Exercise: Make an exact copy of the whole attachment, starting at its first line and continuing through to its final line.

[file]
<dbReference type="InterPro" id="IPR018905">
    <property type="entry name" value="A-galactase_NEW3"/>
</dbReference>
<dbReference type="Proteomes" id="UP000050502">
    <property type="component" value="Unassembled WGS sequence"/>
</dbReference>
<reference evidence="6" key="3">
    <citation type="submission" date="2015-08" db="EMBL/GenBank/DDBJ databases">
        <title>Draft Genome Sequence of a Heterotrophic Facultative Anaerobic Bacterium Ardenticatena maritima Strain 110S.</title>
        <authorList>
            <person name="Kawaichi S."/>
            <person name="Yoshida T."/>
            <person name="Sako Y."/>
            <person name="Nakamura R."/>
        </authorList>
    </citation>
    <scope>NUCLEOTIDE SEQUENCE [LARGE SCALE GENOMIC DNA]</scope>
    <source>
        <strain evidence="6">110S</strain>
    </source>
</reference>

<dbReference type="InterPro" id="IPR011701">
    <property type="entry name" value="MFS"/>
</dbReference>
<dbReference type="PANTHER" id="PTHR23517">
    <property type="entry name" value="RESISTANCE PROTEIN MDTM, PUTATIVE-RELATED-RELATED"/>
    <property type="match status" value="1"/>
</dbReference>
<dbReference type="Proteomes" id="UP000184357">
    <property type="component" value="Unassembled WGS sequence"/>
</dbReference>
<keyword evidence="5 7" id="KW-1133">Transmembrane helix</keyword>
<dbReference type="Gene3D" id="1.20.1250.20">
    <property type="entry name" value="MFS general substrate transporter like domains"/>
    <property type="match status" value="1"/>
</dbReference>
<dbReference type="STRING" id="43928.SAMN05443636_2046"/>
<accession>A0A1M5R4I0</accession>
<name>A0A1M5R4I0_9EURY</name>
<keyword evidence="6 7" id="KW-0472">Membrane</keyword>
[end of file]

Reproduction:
<dbReference type="InterPro" id="IPR018905">
    <property type="entry name" value="A-galactase_NEW3"/>
</dbReference>
<dbReference type="Proteomes" id="UP000050502">
    <property type="component" value="Unassembled WGS sequence"/>
</dbReference>
<reference evidence="6" key="3">
    <citation type="submission" date="2015-08" db="EMBL/GenBank/DDBJ databases">
        <title>Draft Genome Sequence of a Heterotrophic Facultative Anaerobic Bacterium Ardenticatena maritima Strain 110S.</title>
        <authorList>
            <person name="Kawaichi S."/>
            <person name="Yoshida T."/>
            <person name="Sako Y."/>
            <person name="Nakamura R."/>
        </authorList>
    </citation>
    <scope>NUCLEOTIDE SEQUENCE [LARGE SCALE GENOMIC DNA]</scope>
    <source>
        <strain evidence="6">110S</strain>
    </source>
</reference>

<dbReference type="InterPro" id="IPR011701">
    <property type="entry name" value="MFS"/>
</dbReference>
<dbReference type="PANTHER" id="PTHR23517">
    <property type="entry name" value="RESISTANCE PROTEIN MDTM, PUTATIVE-RELATED-RELATED"/>
    <property type="match status" value="1"/>
</dbReference>
<dbReference type="Proteomes" id="UP000184357">
    <property type="component" value="Unassembled WGS sequence"/>
</dbReference>
<keyword evidence="5 7" id="KW-1133">Transmembrane helix</keyword>
<dbReference type="Gene3D" id="1.20.1250.20">
    <property type="entry name" value="MFS general substrate transporter like domains"/>
    <property type="match status" value="1"/>
</dbReference>
<dbReference type="STRING" id="43928.SAMN05443636_2046"/>
<accession>A0A1M5R4I0</accession>
<name>A0A1M5R4I0_9EURY</name>
<keyword evidence="6 7" id="KW-0472">Membrane</keyword>